Daniel Murphy’s return to Citi Field Tuesday night as a member of the NL East rival Nationals for the first time since he inspired the Mets’ run to the National League pennant last season had all the trappings of a graduation ceremony.

Murphy accepted his NL championship ring from general manager Sandy Alderson, delivered a valedictory news conference, enjoyed a video tribute and accepted two standing ovations from Mets fans after the video and before his first at-bat leading off the second inning. The .400 hitter then fouled out, giving Mets fans another reason to cheer, and they left happy when the Mets scored a 2-0 win on solo home runs Curtis Granderson to start the game and by Michael Conforto in the third inning.

Coming off last season’s emotional thrill ride to the World Series, these rituals were necessary for Murphy and for Mets fans to cut ties forged over his 10 years in the organization, including the past seven in New York. It worked because he was booed before his second at-bat, a two-out bloop single.

Describing the crowd reception, Murphy said, “It was really nice of the organization to play that video, and the ovation from the crowd left me humbled to say the least.”

Asked if he smiled to himself when he was booed the second time around, Murphy addressed the new normal. “They’re not going to cheer me the next 20 times,” he said. “They’re wearing orange and blue, and I’m wearing red. You could feel the intensity. When Granderson hit the home run, you could feel it.”

Before the game, Alderson presented the MVP of the NLCS his ring. “I made it clear to him that, without his substantial contribution, none of us would be wearing that ring today,” Alderson said.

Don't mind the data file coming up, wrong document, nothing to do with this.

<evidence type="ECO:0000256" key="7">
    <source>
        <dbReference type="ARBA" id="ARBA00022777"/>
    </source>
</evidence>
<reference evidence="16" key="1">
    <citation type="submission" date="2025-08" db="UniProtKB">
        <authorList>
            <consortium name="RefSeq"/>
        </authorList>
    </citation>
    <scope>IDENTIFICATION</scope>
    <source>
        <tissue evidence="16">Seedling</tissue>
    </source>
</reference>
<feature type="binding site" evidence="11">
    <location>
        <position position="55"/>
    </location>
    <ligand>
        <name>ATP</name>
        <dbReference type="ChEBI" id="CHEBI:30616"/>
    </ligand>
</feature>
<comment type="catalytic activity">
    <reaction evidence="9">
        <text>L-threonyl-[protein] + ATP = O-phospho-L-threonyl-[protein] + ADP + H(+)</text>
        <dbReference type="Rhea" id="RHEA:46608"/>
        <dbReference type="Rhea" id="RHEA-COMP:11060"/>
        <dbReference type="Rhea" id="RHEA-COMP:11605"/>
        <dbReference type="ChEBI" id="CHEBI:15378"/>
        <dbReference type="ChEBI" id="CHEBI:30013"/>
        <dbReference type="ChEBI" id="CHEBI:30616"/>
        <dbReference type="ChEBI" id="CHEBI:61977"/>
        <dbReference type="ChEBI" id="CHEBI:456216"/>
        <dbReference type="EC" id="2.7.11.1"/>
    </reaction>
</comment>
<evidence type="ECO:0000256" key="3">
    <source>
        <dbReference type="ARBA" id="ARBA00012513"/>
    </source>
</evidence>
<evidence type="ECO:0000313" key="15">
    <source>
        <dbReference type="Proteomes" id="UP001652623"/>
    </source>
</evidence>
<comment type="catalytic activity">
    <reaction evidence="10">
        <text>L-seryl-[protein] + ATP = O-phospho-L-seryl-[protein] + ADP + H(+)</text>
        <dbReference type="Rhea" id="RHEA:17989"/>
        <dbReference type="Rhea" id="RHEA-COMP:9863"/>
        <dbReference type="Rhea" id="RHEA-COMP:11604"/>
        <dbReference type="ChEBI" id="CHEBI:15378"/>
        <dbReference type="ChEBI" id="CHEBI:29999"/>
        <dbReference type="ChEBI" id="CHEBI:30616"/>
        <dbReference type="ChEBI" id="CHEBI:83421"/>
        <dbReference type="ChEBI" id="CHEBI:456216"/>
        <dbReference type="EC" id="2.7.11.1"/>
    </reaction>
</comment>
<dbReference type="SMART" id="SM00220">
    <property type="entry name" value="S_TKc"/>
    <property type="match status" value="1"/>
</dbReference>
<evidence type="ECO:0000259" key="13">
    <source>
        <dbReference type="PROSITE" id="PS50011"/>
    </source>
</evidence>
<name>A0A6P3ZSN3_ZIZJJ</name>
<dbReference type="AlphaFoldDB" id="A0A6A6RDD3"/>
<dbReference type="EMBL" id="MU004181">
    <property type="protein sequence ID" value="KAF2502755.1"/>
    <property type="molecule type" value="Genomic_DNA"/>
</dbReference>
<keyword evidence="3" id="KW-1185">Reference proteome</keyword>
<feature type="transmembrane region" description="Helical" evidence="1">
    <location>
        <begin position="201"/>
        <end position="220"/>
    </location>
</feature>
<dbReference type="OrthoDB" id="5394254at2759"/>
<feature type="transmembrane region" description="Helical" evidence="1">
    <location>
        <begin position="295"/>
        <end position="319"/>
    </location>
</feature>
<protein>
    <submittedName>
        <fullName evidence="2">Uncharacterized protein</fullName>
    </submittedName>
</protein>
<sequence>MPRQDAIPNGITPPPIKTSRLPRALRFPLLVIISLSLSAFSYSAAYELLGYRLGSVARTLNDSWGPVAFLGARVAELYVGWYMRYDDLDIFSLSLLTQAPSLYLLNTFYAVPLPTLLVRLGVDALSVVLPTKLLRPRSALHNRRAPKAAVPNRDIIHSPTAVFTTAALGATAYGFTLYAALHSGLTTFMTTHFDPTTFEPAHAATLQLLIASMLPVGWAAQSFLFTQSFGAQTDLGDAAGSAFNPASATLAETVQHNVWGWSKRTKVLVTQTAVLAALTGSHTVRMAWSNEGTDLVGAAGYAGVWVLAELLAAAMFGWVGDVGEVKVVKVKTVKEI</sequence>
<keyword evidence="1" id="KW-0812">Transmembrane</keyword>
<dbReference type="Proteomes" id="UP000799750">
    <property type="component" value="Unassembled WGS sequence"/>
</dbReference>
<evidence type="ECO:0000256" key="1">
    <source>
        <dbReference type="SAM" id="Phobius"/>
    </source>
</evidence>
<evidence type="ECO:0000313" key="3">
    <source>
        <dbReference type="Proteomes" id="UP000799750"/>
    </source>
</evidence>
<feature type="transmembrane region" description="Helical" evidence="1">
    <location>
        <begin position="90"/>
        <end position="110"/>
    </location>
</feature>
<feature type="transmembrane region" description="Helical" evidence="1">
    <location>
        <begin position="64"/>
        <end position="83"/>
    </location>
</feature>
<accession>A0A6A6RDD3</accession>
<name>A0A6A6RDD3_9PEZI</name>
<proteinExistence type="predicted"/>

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True, but Alderson’s refusal to engage in meaningful free-agent negotiations made it clear the organization could live without him. So Murphy accepted the Nationals offer of $37.5 million over three years. The finality of the situation hit Murphy when the Nationals faced the Mets in spring training.

“I saw the orange and blue on the other side and I was wearing the red, it kind of put aside what had happened in New York,” Murphy said. “That’s not going to wash off easy . . . But the red gets more comfortable every day.”

Murphy carried his postseason success south to D.C., and is averaging .399 with five home runs and 23 RBIs, a 1.053 OPS and 19 multihit games.

“As far as the postseason last year, I just felt like the game was moving slower . . . and I was able to execute all the plans I was trying to against pitchers. That’s kind of where I’m at right now.”

Murphy thanked the Mets for the “classy” video tribute, but he added, “Once that ends and 7:10 starts, it’s prison rules out there, a division opponent.”

Mets videos

The only thing missing from Murphy’s rite of passage was his familiar walk-up music by the Dropkick Murphys, which would have been supremely appropriate because the Mets and their fans now count him among the departed.